3 July – 30 August 2015 | Chisenhale Gallery London
Nicholas Mangan’s Ancient Lights is the first solo show in the UK for the Melbourne-based artist. It is essentially a film installation, but more than that it is a sculpture of light; light which has been generated by the harnessing of energy provided by our sun. In this work Mangan considers the relationship between energy and social transformation through his research into the physical and conceptual power of the sun. To be inside the gallery is to be immersed in a vast dynamic cell dependant on the hours of British sunshine. Apt then is the title which nods to the colloquialism used to refer to a quirky English common law which protects the right to light under The Prescription Act of 1832. The questions arise: Do we have a right to light? Is it a given? If yes, then how has this energy been used as a commodity? What role has this power played in our human culture, economy and technology?
Through the white double doors of Chisenhale Gallery and into the darkness of a narrow hallway. A small bulb, suspended by a thick cable, hangs at knee-height highlighting the floor with a pool of dim light. There is a loud droning industrial hum and an eerie glow on the wall ahead, indicating the way into the main gallery which has been divided into two large chambers. These chambers are empty except for a projector and large screen in each; on the dividing wall there is a cage containing big bulky batteries with thick black cables stretching out, pinned with neat precision connecting each of the physical elements of the artwork. The design brings to mind Peter Halley’s painting Two Cells with Conduit & Underground Chamber, 1983. These black cables disappear into the ceiling where they find their way to solar panels that Mangan has attached to the roof of the building; of course, the viewer cannot see the solar panels yet knows they are there, for without them there would be no energy, no light, no exhibition. Two different films are shown in the separated rooms but which are connected by the power source of solar energy that fuels the whole in an “off-grid” closed circuit.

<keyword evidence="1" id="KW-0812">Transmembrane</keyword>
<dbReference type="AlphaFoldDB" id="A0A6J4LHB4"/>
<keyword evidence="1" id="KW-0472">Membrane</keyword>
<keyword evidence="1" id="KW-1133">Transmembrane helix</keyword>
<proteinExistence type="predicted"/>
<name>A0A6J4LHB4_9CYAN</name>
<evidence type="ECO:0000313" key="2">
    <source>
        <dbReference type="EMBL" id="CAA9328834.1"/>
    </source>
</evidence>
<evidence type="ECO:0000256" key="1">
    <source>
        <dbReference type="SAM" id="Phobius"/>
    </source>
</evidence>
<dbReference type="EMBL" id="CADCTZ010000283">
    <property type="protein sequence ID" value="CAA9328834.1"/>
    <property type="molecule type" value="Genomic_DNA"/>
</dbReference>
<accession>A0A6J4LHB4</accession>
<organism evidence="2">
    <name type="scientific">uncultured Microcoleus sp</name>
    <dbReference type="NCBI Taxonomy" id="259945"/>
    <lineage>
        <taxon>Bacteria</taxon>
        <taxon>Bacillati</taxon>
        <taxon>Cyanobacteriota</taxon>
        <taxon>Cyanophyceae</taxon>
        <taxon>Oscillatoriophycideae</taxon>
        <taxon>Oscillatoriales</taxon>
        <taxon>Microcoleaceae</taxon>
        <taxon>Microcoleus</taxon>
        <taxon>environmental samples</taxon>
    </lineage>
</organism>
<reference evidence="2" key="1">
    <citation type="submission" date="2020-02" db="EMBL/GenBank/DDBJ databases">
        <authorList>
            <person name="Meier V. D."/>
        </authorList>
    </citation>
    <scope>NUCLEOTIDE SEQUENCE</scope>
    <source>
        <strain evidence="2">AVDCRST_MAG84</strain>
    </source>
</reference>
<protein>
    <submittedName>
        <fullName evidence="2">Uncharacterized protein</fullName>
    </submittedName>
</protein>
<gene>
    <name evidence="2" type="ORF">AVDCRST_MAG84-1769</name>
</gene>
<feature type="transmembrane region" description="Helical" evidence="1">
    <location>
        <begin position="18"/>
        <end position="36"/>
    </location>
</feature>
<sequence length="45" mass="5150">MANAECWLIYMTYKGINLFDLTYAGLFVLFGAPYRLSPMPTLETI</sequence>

Acting as a sculptural vignette the first film is a loop of a perpetually oscillating Mexican ten-peso coin, on its obverse is a depiction of the Aztec Sun Stone excavated in 1790 at the Zócalo, Mexico City. The motion is hypnotic and mesmerising as the gold and silver coin appears to dance on a pure white background, its molten reflections flashing like solar flare. We are encouraged to connect the sun with the ancient, the ancient with superstition, superstition with sacrifice and sacrifice with currency. The droning of the soundtrack adds an unsettling magnetic quality to the metal titan on screen and a sense of the manipulation of physics. It soon becomes apparent that the acoustic is part of a soundscape belonging to the second chamber, which at points jolts the nerves with crackling electric sizzle; an effect that fortifies the visuals of the second film.
The second film is a montage of imagery including footage of the Gemasolar Thermosolar Plant in Southern Spain and the Laboratory of Tree-Ring Research at the University of Arizona. Beautiful and peaceful images of vast swaying solar panels reflecting azure skies become strange metallic circles with a core which morph into a slow turning cross section of a tree, showing its ageing rings with glistening resinous knots and the pencil marks of scientific study. A fruit laden orange tree frozen from an ice storm demonstrates the extremes of unstable weather systems juxtaposed with screeching audiovisual data from NASA’s Solar Heliospheric Observatory project. Scenes of thick smog suffocating an otherwise colourful dawn over the dense architecture of a metropolis, loud noisy and savage, evokes a sense of responsibility for the pollution caused by our cultures in the name of industry. But it is the raging hotspots of the burgeoning fired surface of the sun, fullscreen and overpowering, that can fool us into feeling the incredible force created by this awesome spectacle.
The merit of Mangan’s work lies not just within his mature treatment of his globally significant subject but in the employment of current technologies, clean energy, light and sound, to create his sculpture – ultimately blurring conventional categories. This installation activates a conceptual mood board in the imagination whereby art meets science, social science, environmental awareness, politics and economy. The viewer is seduced into a real active engagement with the work: it is unequivocally contemporary and vitally relevant. This investigation generates so many ideas, all bouncing off at tangents and yet converging into a thought-provoking coherent whole where the beauty emanates from the simplicity of its execution. Ancient Lights is a truly illuminating example of less being most definitely more, where vitality comes not from the ancient power source that drives it but from the creative and imaginative energy that is generated by the concept, research and thorough application of its author.
Ancient Lights is produced in partnership with Artspace, Sydney, where it will be presented as part of Nicholas Mangan’s solo exhibition, Other Currents, in September 2015.